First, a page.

In the construction illustrated in Fig. l, positioned in the bore I8 and extending downwardly from the head i is a cylindrical extension member 32, which may be clamped to the head by tightening the screw 2li. rihe extension 32 is provided at its upper end with a head 33 upon which may be mounted a camera c, the head 33 being provided with a threaded stud 3e or other suitable means for mounting the camera on the head 33, with the particular type of mounting means to be employed depending upon the construction of, the camera.

obedece In use, the camera is attached to the head 33 of the member 32 and the sections 5 of the rigid legs locked in the desired relative positions, after which the tripod is placed on the ground or other supporting surface with the legs conveniently positioned. The head i may then be moved or rotated to move the camera and its lens into any desired position, this being readily accomplished by grasping the member 32 and swinging the same upwardly, downwardly or to the right or left as desired, with the Yliexible leg portions 6 readily flexing to permit the head to move to the desired position. If for any reason it is desired to rotate the camera on the axis oi the member 32 while retaining the head i in a predetermined position, this may be readily accomplished by loosening the screw 2e and rotating the member 32 in the bore i5, as indicated in dotted lines in Fig. 1. Likewise, by raising the member 32 in the bore i3 and clamping the same in such position, an extension is provided whereby the camera Yor other object may be additionally elevated.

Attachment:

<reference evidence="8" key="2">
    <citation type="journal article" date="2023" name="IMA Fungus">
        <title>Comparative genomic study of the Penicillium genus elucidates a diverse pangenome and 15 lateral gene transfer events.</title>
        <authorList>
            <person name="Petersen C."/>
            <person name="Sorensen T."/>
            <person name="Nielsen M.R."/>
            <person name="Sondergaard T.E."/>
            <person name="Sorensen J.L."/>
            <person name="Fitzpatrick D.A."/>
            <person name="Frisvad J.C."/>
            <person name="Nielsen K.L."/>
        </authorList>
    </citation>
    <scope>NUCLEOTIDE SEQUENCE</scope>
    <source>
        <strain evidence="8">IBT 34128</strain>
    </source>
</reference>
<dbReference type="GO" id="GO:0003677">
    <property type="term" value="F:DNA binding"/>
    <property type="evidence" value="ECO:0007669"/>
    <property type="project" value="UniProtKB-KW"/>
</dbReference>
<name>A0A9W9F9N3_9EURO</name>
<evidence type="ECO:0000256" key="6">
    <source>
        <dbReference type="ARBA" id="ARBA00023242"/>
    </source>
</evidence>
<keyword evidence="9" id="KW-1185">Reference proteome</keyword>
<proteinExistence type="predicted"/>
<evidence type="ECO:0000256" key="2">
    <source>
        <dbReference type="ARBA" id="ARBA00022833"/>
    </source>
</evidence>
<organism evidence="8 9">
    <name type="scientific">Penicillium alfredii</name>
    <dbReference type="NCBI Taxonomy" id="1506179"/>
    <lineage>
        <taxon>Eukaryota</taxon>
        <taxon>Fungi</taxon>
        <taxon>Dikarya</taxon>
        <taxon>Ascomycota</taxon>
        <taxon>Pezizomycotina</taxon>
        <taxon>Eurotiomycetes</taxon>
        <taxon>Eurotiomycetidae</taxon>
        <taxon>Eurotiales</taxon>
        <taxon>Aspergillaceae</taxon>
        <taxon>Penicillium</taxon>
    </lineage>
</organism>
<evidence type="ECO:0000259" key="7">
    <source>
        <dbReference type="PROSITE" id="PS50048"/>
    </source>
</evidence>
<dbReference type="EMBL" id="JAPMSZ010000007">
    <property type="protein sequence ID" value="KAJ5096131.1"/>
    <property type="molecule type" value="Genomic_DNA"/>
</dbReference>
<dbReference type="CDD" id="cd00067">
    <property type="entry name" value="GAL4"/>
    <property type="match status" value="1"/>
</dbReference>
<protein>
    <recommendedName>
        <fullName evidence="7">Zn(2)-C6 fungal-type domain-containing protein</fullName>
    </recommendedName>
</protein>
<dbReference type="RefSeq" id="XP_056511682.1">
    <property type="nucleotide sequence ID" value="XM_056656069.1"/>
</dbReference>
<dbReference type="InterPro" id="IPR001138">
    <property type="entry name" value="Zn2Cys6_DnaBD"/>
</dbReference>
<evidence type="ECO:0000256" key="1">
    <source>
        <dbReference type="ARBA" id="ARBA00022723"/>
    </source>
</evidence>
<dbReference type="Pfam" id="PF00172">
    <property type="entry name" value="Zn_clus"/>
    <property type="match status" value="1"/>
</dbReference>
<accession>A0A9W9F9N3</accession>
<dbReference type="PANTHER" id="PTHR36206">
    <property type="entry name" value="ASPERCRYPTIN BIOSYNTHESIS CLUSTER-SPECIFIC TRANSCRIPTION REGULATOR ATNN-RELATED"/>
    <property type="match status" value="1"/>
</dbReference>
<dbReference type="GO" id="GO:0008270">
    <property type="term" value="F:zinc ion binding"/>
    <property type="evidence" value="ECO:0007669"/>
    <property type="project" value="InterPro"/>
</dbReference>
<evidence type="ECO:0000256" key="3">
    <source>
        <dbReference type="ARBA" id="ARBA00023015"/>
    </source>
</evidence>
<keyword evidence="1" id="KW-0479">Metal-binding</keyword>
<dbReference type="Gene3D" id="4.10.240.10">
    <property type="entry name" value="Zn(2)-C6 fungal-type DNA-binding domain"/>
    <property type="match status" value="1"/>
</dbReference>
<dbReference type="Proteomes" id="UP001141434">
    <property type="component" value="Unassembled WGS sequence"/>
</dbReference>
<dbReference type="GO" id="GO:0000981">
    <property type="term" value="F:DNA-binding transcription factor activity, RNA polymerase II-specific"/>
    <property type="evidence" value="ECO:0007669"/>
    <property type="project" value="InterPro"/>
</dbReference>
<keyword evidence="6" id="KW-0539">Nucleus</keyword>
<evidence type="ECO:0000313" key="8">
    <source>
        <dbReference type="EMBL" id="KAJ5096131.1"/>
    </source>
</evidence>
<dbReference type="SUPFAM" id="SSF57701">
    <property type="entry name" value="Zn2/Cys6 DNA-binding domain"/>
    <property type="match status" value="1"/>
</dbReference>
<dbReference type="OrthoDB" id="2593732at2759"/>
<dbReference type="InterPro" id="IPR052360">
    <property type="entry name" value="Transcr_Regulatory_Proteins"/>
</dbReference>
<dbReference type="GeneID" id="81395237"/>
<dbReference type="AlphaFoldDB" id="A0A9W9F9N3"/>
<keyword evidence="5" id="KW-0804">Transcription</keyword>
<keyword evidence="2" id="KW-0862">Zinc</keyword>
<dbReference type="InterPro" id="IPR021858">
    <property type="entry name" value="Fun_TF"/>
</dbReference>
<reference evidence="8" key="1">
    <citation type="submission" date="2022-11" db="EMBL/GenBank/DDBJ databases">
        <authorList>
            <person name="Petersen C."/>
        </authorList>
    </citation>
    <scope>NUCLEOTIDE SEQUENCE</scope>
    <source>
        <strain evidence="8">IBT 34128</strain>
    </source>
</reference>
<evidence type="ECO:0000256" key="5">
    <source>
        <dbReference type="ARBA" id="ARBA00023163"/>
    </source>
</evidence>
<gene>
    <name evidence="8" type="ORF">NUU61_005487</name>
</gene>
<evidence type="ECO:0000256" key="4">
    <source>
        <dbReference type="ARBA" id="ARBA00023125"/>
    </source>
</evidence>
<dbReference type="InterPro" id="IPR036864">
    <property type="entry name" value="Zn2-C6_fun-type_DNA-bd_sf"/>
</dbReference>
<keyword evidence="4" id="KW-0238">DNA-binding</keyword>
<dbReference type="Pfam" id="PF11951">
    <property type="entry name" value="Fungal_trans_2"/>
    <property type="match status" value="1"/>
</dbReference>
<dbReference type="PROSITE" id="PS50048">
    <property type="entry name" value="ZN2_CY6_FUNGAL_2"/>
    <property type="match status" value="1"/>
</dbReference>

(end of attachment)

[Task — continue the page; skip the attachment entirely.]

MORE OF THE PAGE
Where it is desired to mount the camera in a vertical position or rotatable about a more or less horizontal axis, the member 32 may be withdrawn from the bore it and inserted in the bore 25, or ii desired a short member 32', illustrated in Fig. 5, may be substituted for the member 32, the member 32' being substantially identical with the member 32 and provided with a corresponding head 33 with the only difference between the two members being that the member 32 is considerably shorter than the member 32. Thus the camera c illustrated in Fig. 5 may be rotated about the axis of the member 32 as indicated in dotted lines.

Referring to Figs. 2, 3 and 5, it will be noted that the legs 3cr, 3b and 3c may be moved relatively to one another in substantially all directions as indicated in Figs. 3 and 5 by the arrows and shown in dotted lines in Fig. 3. As illustrated in Fig. 2, any of the legs may be moved into a position, such as that shown for the leg 3c which is illustrated as being substantially in horizontal position. Similarly as illustrated in Fig. 5, the head l may be readily rotated about the axis of the bore l, with the lower ends of the legs remaining in the same position on the supporting surface, the flexible leg members 3 merely twisting to the desired position.